Anne Arundel high school sports are very much a man's world.
The 12 high school athletic directors -- all men. The 12 assistant directors -- all but two are men. Boys get to play at 7 p.m., "prime time" in the sports schedule, more often than girls. The boys generally have nicer, newer uniforms. Their playing fields usually are in better shape.
A school Gender Equity Committee has found enough evidence of a disparity in the treatment of girls' and boys' sports to make it clear the school system needs to do a better job of ensuring fair treatment. If the committee's survey is anywhere near the mark -- and the panel questioned enough principals, sports directors, students and parents to convince us it is -- then the schools are not fulfilling the federal law requiring equity in education.
The problem is two-fold. First, boys' teams enjoy more money, thanks mainly to donations from booster clubs. Granted, the school system cannot tell parents of the boys' football team they have to buy shin guards for the girls' field hockey players. Booster clubs are volunteer organizations, and they have a right to support whom they want. But the schools can set limits on how much a program can take in from booster donations in a given year. They can encourage replacement of sports-specific booster clubs with a general athletic club, the proceeds to be distributed to all sports programs.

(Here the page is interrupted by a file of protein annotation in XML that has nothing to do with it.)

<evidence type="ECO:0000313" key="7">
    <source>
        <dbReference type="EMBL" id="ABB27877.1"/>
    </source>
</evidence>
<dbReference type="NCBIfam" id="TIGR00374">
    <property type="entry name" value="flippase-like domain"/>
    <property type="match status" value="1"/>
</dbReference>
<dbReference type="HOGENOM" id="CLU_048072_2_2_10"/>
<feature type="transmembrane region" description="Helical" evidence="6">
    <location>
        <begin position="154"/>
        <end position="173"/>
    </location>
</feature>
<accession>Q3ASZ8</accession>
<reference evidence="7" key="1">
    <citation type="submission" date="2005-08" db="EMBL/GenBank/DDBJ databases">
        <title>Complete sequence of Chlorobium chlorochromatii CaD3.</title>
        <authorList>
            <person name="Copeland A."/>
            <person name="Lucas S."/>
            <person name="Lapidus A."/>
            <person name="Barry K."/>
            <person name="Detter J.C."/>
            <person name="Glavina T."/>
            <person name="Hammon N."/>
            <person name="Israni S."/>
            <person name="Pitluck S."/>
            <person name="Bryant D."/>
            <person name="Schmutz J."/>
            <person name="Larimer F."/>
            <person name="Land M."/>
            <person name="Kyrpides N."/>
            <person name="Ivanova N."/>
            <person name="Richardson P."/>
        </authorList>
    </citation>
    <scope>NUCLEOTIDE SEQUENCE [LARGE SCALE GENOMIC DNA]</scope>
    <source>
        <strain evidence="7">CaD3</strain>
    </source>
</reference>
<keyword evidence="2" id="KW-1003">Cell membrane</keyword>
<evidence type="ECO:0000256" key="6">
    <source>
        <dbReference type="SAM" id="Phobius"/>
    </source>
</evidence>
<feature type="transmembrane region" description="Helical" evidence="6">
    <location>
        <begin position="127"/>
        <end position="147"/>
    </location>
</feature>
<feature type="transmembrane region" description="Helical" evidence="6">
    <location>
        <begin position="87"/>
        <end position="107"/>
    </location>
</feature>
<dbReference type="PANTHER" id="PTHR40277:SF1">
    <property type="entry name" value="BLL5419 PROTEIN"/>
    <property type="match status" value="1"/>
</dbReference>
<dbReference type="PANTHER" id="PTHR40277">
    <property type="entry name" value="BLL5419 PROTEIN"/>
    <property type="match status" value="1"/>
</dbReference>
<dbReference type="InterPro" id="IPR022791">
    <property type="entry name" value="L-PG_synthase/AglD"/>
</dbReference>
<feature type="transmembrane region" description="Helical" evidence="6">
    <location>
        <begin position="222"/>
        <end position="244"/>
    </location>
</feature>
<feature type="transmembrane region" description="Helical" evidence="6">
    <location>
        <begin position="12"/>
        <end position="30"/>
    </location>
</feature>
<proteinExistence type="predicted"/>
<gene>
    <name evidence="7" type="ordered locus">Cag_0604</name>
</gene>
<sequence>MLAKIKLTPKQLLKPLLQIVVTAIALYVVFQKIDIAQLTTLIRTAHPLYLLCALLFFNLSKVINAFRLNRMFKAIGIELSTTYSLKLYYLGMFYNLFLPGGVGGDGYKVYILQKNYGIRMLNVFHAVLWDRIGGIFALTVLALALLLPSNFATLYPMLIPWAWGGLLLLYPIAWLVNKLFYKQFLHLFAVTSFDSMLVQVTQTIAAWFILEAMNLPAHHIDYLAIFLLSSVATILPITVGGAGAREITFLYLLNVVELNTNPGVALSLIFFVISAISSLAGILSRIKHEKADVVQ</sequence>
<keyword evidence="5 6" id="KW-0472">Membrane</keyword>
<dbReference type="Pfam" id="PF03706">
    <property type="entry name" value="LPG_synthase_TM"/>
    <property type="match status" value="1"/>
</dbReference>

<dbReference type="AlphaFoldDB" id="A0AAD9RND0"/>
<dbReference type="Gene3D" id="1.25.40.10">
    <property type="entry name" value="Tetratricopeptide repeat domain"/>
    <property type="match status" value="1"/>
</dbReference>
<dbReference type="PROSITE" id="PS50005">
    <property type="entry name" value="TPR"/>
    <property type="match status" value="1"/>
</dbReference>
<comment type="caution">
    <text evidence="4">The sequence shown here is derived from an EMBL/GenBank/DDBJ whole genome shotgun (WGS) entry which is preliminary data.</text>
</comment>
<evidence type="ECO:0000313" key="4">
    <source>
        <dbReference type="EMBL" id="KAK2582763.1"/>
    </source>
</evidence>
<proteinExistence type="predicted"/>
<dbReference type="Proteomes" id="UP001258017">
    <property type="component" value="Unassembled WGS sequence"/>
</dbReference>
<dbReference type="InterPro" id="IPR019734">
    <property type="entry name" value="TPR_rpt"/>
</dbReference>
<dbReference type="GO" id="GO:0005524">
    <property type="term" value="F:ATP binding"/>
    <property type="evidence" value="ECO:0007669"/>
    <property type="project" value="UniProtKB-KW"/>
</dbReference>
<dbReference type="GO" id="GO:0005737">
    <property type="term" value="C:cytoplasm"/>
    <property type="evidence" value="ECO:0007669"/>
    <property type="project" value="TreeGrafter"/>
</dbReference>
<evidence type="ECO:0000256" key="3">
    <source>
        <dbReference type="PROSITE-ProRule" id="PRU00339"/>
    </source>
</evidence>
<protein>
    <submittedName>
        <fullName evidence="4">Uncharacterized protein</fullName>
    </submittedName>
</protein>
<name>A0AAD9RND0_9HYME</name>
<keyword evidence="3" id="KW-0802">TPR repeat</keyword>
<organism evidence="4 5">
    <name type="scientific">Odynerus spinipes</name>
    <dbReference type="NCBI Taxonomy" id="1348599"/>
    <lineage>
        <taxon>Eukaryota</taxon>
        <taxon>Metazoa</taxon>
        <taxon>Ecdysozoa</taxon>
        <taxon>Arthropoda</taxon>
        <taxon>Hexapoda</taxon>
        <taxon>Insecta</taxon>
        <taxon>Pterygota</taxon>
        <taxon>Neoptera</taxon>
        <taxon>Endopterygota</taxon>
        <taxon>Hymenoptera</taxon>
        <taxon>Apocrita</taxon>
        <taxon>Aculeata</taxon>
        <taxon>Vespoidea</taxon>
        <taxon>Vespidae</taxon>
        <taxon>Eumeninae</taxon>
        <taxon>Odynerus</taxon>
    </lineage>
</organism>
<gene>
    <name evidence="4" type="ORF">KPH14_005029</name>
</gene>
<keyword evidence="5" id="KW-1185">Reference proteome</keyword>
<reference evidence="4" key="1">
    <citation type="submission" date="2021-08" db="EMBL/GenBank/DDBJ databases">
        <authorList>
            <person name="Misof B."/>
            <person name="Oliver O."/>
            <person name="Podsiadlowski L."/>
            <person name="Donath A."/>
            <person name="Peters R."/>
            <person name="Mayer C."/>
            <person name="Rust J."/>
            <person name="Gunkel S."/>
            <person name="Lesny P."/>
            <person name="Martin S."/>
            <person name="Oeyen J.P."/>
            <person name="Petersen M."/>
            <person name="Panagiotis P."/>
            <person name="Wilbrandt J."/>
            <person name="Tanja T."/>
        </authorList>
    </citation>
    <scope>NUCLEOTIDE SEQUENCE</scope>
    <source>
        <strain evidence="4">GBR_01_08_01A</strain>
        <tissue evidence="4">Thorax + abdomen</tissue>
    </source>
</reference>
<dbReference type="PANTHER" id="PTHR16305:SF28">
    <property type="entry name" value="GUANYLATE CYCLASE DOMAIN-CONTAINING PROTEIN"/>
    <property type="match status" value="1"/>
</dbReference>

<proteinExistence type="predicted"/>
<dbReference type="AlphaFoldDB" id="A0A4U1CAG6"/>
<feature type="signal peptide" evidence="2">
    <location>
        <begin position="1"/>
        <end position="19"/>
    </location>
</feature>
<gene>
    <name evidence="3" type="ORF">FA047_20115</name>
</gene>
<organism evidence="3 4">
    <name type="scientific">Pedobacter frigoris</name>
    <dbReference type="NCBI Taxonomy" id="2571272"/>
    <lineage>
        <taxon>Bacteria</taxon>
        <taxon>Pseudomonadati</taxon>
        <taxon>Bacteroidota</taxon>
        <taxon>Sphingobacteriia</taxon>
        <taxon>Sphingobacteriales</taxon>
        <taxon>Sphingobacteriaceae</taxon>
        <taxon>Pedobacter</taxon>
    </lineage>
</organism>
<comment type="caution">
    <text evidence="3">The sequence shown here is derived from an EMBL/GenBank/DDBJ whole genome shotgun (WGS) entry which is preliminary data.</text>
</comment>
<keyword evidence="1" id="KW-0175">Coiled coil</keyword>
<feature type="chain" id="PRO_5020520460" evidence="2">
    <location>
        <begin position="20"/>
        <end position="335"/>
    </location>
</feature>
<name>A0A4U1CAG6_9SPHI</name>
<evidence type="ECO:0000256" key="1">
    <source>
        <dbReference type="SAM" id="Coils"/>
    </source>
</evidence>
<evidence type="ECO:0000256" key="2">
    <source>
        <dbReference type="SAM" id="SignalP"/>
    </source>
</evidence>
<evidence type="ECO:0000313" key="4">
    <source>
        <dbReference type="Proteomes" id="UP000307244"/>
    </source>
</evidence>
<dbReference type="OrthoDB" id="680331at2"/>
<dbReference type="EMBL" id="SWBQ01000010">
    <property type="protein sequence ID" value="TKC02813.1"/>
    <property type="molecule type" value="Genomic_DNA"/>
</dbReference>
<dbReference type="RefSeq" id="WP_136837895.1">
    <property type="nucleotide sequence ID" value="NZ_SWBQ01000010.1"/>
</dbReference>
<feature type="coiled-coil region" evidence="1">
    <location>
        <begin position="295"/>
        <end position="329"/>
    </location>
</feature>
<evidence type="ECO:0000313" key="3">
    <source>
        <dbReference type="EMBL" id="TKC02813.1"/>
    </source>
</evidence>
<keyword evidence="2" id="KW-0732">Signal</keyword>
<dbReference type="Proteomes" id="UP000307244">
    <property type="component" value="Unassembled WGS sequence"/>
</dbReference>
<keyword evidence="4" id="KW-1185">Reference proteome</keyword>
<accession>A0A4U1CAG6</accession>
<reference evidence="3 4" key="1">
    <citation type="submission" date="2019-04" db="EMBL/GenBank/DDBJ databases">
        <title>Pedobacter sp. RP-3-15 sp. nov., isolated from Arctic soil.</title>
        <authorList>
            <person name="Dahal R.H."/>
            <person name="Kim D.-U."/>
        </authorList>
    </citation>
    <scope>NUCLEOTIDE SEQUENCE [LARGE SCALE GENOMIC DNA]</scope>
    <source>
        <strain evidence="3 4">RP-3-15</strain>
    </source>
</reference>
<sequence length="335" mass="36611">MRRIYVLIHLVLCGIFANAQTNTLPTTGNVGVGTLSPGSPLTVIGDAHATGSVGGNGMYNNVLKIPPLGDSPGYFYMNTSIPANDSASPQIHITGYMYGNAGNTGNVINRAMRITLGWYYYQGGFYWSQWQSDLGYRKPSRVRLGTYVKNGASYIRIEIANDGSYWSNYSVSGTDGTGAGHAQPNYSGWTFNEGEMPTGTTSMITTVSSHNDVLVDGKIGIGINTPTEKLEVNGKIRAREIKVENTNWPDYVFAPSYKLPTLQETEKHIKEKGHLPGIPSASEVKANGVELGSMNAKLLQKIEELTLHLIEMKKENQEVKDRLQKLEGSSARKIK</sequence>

The schools can also make sure gate receipts, two-thirds of which go into a school's general athletic fund, are distributed fairly. Right now, school officials have a hard time determining whether girls' programs are getting their share because athletic directors aren't required to report how the money is used. The committee's suggestion for a mandatory reporting system would correct that.
The second part of the gender equity problem is administrative. With no female athletic directors, it is virtually inevitable that girls' sports get short shrift. As the committee notes, the system must recruit more women into these positions.
The school board has not yet accepted the committee's report; it should. Unlike many school problems, this one involves little philosophical argument. What it involves is a commitment on the part of the board to take the practical steps that would ensure fair treatment.